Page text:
On March 28, 2001, at 1400 eastern standard time, a Piper PA-28-140, N1046H, was substantially damaged during landing roll-out on runway 21 at Hammonton Municipal Airport (N81), Hammonton, New Jersey. The certificated private pilot and passenger were not injured. Visual meteorological conditions prevailed and no flight plan was filed for the personal flight conducted under 14 CFR Part 91. Use your browsers 'back' function to return to synopsisReturn to Query Page
The pilot was returning to N81 after flying in the local area with his wife. In a written statement, he said:
"Once in close proximity to airport we listened to the Automated Unicom at Hammonton airport, wind was reported as 'calm.' Circled airport to visually check windsock at Hammonton for further verification. Rechecked Automated Unicom once again, it advised of crosswinds out of 300 degrees at 6 knots. Proceeded into traffic pattern for runway 21 at Hammonton (N81). On final approach, everything seemed in control - smooth touchdown. Once on runway 21, I noticed that I was not on the centerline of the runway. Aircraft then drifted off runway to the left. Once the left tire left the runway pavement, I committed myself to stop immediately. Locked brakes on grass once all wheels were off the pavement. The left wheel got wedged inside of a steel drainage pipe and ultimately spun aircraft around left wheel, damaging left main strut, wheel and wing section. "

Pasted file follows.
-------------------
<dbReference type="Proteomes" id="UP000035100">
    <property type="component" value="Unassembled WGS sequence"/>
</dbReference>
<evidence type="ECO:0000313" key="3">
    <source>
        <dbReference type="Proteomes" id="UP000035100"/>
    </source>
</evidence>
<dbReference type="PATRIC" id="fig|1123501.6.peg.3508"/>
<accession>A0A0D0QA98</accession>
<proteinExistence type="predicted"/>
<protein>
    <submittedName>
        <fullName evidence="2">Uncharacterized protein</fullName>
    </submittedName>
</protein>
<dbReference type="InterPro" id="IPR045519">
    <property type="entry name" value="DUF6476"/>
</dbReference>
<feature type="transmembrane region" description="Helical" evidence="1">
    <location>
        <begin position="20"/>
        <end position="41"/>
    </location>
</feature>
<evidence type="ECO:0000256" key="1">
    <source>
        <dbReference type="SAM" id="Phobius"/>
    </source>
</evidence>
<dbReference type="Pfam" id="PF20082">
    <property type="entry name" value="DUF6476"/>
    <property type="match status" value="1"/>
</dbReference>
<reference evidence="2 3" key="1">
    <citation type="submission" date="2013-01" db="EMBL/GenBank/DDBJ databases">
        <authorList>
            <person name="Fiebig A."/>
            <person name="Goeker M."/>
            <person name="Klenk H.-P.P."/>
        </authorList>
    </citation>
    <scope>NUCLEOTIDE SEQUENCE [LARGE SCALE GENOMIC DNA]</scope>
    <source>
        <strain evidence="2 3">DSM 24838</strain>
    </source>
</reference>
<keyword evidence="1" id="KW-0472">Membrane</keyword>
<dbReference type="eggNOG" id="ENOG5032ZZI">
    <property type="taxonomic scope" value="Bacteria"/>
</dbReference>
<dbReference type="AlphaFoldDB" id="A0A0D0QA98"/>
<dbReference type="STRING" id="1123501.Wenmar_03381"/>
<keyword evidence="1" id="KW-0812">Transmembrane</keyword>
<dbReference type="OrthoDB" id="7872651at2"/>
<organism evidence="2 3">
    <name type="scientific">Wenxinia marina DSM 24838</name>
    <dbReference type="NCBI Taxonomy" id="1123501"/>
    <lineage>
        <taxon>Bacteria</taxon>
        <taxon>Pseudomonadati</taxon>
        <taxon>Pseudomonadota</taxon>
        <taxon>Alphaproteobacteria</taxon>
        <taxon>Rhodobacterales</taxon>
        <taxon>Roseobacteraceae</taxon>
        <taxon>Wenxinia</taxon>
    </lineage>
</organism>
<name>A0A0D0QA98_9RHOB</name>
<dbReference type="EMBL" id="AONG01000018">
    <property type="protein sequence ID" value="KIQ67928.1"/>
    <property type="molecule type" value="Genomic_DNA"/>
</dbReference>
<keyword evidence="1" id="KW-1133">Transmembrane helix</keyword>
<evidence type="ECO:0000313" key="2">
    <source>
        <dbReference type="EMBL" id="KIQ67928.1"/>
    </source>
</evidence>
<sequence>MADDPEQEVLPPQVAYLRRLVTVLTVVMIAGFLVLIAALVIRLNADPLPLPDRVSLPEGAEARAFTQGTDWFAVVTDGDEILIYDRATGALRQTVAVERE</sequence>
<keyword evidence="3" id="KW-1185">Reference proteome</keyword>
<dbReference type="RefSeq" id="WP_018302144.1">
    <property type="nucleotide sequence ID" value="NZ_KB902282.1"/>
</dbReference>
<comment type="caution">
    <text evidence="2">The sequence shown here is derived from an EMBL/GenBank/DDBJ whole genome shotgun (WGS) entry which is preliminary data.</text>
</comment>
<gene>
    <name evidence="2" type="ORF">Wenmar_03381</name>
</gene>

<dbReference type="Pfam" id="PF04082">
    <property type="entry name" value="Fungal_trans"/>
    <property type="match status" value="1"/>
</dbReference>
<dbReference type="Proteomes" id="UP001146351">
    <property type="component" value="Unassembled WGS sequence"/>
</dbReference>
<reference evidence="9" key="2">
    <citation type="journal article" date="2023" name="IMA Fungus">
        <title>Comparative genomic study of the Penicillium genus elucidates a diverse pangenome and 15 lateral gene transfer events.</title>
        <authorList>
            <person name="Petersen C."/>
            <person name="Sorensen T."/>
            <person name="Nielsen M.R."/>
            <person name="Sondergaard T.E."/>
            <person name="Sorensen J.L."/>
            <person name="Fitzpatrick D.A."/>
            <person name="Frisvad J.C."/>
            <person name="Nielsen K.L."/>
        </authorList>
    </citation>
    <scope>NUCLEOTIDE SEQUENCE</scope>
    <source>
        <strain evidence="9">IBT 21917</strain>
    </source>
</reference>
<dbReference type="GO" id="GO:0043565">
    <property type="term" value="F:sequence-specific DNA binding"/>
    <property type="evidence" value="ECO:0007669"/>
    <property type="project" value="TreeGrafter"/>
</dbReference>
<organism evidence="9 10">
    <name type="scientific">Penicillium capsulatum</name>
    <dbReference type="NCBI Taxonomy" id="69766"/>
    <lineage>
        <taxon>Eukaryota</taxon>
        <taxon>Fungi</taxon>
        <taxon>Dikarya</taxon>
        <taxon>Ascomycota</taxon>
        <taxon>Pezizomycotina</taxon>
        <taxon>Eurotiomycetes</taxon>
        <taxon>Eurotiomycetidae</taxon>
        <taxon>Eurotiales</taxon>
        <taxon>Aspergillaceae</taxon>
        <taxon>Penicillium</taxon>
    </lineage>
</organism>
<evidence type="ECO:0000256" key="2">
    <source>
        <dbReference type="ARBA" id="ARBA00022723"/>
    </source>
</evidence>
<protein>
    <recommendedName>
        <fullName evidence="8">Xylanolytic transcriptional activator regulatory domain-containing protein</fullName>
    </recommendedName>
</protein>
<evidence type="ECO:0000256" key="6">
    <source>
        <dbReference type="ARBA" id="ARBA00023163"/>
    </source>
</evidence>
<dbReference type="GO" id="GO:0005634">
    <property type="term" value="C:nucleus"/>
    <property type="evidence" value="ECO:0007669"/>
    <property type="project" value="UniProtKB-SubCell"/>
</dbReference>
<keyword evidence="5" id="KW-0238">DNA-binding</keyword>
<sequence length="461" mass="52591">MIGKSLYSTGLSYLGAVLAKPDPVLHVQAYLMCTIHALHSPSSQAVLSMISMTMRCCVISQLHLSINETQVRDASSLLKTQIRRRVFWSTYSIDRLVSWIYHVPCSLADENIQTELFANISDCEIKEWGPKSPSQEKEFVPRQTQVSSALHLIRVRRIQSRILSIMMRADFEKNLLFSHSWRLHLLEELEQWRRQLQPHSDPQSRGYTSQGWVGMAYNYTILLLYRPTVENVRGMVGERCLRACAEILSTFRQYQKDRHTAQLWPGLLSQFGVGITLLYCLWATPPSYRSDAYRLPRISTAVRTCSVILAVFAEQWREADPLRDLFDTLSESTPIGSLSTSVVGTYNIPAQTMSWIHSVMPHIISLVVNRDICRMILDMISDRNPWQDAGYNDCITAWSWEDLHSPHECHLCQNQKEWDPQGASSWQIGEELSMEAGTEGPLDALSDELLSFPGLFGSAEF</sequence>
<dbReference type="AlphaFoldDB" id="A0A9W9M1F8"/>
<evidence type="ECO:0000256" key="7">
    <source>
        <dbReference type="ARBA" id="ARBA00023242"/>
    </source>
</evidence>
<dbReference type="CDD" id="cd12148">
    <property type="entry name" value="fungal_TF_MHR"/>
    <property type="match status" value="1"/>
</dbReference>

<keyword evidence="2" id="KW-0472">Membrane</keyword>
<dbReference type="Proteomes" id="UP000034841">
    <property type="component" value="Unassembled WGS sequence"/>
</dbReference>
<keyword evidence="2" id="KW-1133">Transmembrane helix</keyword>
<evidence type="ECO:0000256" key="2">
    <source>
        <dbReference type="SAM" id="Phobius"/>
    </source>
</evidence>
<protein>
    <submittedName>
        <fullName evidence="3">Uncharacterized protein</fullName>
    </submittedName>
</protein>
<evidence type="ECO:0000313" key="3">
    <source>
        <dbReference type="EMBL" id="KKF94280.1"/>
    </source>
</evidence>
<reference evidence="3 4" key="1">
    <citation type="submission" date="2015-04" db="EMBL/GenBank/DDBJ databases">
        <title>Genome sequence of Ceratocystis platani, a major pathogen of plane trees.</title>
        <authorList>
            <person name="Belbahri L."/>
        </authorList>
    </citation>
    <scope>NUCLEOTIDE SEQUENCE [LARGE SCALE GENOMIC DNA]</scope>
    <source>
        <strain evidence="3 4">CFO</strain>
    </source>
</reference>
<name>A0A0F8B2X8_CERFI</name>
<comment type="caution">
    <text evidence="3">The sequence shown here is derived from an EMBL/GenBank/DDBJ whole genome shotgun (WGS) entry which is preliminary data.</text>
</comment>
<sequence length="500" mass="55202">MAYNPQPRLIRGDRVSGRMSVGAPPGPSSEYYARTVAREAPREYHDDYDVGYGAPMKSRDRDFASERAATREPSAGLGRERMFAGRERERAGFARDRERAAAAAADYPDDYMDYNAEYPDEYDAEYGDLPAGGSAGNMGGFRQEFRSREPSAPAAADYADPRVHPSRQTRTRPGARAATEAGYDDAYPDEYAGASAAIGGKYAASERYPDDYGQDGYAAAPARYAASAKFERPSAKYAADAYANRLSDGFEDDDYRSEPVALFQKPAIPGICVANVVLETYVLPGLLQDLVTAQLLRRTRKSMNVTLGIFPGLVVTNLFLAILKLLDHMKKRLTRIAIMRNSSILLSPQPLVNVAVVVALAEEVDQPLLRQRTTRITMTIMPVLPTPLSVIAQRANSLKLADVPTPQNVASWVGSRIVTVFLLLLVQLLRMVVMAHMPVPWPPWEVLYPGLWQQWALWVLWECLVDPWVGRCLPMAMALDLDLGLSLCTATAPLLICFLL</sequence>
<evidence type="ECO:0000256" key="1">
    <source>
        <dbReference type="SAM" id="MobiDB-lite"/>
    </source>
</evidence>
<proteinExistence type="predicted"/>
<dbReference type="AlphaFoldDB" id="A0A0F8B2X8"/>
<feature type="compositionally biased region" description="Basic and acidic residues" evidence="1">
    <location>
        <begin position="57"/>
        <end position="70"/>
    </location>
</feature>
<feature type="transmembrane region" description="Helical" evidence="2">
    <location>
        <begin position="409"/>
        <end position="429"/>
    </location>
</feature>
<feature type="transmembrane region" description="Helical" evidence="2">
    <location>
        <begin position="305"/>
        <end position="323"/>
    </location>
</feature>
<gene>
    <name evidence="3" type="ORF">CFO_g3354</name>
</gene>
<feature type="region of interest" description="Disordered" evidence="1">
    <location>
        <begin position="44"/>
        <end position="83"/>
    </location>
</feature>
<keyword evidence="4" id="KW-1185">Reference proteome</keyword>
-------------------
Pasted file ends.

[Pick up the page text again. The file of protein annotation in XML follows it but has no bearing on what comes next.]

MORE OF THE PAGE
The pilot also reported that the winds were from 300 degrees at 6 knots, gusting to 10 knots.
A Federal Aviation Administration (FAA) inspector interviewed the pilot. According to the inspector's record of conversation, the pilot reported that he had a "good" landing roll on runway 21, when a "sudden gust of cross wind" from the west caused the aircraft to drift off the runway.
The inspector performed an on-scene examination on March 29, 2001. According to the inspector, the left main landing gear and outboard section of the left wing were damaged.
Runway 21 was a 3,602-foot long and 75-foot wide asphalt runway.
The winds at Atlantic City International Airport, about 15 miles from N81, at 1354 were from 300 degrees at 11 knots, gusting to 19 knots.
The pilot reported a total of 109 flight hours, of which 94.7 hours were in make and model. The pilot also reported that there were no mechanical deficiencies.